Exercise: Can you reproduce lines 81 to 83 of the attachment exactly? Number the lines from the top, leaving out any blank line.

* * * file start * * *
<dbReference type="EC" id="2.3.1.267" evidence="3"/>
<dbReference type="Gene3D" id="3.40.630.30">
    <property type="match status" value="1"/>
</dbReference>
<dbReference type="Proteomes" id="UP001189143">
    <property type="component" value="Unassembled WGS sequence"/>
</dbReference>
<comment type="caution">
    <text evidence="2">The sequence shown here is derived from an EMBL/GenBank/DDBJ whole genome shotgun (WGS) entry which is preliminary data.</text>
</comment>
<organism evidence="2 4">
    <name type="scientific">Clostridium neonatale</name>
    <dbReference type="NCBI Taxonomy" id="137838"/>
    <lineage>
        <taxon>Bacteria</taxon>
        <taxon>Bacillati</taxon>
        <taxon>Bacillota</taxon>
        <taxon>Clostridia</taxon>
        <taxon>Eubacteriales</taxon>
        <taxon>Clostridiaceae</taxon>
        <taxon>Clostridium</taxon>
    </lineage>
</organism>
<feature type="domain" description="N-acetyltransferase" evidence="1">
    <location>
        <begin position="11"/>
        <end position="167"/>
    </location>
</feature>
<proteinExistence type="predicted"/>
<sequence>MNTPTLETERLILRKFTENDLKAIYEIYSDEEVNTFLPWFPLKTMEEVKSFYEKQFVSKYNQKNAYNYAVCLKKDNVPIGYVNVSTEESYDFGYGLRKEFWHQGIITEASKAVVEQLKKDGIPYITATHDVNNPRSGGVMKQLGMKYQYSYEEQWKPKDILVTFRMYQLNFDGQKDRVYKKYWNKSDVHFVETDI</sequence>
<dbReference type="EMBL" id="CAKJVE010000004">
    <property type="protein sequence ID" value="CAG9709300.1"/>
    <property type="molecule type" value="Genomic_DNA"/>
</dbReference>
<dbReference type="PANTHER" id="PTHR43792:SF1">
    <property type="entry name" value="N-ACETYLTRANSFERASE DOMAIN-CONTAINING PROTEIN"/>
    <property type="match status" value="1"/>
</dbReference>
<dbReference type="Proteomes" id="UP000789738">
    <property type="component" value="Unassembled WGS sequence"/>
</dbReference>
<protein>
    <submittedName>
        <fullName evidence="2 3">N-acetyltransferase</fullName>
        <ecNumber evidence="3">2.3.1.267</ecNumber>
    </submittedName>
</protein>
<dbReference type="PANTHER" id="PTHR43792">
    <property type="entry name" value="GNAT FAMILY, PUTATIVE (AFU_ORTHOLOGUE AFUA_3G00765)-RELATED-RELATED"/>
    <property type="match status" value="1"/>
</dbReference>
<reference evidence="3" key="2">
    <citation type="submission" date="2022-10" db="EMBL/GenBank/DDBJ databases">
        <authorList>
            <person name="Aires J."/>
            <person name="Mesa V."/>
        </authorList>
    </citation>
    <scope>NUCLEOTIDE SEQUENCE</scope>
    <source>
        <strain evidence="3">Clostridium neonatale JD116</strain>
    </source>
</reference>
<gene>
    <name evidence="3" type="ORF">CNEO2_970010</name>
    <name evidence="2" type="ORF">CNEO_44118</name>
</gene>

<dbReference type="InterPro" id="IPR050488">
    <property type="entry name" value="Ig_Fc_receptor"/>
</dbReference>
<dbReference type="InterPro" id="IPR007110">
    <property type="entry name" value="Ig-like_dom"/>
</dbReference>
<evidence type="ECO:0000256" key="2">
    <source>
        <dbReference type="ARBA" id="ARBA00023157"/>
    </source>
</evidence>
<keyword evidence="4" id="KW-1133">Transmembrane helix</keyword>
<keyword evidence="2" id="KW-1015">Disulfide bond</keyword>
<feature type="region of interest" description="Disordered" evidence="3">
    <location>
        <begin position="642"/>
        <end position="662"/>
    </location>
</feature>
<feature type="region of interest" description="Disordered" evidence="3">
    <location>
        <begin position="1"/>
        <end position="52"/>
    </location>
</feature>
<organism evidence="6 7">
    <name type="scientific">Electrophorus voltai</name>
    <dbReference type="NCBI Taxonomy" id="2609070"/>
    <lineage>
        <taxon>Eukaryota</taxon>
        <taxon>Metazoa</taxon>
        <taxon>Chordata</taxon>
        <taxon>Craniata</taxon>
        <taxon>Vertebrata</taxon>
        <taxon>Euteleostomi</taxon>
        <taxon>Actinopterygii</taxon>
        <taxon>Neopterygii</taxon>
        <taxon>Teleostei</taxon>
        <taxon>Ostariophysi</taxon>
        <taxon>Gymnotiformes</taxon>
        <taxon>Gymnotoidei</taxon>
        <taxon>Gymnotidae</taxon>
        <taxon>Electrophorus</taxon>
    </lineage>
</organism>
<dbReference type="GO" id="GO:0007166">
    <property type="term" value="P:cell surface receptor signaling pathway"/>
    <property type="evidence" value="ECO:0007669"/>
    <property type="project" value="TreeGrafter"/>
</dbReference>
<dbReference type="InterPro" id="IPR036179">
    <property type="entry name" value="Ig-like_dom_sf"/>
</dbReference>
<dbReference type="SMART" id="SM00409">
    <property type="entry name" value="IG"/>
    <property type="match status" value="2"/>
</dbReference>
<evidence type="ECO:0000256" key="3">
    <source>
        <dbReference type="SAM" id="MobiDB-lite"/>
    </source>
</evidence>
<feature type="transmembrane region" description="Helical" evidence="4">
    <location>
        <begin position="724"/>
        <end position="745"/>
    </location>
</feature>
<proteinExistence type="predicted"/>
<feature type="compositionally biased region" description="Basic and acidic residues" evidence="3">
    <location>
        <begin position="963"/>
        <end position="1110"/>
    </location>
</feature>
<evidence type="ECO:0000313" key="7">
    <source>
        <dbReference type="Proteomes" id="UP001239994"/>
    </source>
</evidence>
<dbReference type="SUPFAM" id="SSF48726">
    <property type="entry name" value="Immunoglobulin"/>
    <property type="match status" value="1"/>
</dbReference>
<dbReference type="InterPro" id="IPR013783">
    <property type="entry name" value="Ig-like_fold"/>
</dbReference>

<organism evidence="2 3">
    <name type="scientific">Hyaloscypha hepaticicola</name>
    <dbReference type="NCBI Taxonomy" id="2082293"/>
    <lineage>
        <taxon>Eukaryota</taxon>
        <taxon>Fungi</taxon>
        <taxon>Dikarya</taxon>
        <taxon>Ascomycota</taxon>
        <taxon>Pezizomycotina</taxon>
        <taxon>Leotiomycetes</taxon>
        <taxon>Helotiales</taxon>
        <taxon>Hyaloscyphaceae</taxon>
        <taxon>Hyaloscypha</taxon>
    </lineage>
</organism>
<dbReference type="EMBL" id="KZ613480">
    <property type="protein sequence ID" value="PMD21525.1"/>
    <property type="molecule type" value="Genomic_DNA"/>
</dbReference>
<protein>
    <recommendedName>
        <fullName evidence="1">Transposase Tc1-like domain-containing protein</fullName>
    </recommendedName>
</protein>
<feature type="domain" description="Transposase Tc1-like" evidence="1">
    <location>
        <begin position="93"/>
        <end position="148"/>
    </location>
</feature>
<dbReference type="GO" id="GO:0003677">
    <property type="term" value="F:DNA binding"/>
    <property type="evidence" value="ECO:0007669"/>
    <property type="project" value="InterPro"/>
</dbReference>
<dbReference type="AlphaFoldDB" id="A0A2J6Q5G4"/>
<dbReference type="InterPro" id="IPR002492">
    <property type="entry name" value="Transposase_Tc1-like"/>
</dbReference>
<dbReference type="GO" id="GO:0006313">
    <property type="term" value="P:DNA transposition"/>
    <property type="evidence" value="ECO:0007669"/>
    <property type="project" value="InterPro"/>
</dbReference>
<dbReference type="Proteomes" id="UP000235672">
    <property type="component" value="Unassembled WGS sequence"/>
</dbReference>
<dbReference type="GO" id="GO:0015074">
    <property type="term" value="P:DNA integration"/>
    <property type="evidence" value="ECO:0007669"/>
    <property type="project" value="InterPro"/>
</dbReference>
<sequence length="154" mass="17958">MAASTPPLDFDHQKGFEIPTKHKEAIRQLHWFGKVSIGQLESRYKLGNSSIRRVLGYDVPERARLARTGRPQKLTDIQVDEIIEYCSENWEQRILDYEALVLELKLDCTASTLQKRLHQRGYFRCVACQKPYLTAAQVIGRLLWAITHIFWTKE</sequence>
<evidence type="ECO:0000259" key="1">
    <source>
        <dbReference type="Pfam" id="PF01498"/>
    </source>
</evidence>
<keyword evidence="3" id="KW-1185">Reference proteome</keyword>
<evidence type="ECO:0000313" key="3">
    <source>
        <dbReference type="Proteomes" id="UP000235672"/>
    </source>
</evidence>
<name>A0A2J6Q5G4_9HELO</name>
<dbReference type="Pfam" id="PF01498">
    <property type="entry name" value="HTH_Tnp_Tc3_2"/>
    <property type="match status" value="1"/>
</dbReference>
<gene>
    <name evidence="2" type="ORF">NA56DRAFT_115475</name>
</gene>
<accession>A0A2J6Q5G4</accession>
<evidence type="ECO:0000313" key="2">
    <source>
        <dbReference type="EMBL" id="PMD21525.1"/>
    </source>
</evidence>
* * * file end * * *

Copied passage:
<keyword evidence="2" id="KW-1015">Disulfide bond</keyword>
<feature type="region of interest" description="Disordered" evidence="3">
    <location>